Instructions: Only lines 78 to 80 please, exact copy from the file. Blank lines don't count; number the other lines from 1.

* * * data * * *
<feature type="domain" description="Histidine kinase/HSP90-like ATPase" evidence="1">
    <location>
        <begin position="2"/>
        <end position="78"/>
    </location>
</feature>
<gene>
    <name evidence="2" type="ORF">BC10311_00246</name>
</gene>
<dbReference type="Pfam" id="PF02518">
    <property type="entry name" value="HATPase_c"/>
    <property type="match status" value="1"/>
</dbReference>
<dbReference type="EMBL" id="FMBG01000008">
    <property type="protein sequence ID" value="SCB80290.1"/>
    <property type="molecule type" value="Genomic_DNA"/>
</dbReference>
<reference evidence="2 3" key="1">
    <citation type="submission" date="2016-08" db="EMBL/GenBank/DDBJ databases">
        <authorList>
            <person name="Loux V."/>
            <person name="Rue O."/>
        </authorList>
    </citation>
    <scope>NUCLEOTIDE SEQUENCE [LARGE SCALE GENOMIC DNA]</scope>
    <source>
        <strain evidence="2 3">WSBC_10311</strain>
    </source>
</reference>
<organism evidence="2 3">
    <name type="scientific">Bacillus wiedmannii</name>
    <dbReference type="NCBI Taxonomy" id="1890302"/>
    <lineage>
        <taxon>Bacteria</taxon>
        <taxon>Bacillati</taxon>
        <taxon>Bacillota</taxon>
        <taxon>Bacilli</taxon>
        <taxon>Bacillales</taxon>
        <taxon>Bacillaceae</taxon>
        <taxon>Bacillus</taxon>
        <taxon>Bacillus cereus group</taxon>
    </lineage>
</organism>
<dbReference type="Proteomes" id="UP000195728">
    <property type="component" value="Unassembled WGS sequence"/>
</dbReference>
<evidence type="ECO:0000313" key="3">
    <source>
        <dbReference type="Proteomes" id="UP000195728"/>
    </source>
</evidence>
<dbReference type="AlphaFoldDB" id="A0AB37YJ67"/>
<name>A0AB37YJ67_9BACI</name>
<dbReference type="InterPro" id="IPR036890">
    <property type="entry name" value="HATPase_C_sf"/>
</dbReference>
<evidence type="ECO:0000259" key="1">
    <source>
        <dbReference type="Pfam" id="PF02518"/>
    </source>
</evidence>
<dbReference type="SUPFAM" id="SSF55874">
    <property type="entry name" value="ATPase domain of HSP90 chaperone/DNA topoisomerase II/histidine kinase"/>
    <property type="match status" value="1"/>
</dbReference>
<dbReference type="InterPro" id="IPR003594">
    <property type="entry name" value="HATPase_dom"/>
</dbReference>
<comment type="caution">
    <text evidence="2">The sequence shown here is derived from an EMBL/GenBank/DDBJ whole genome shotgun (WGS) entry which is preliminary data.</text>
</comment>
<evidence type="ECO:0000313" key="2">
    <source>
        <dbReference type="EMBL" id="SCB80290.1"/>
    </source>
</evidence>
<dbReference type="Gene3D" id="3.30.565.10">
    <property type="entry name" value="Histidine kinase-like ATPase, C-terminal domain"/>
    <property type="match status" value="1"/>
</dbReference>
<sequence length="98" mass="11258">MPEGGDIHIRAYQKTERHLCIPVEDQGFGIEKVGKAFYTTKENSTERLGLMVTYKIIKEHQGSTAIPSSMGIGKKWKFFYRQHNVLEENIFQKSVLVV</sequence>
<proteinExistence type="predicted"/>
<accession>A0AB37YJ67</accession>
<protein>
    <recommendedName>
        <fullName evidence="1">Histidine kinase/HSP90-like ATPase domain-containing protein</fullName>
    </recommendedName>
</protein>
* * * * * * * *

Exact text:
    <property type="entry name" value="Histidine kinase-like ATPase, C-terminal domain"/>
    <property type="match status" value="1"/>
</dbReference>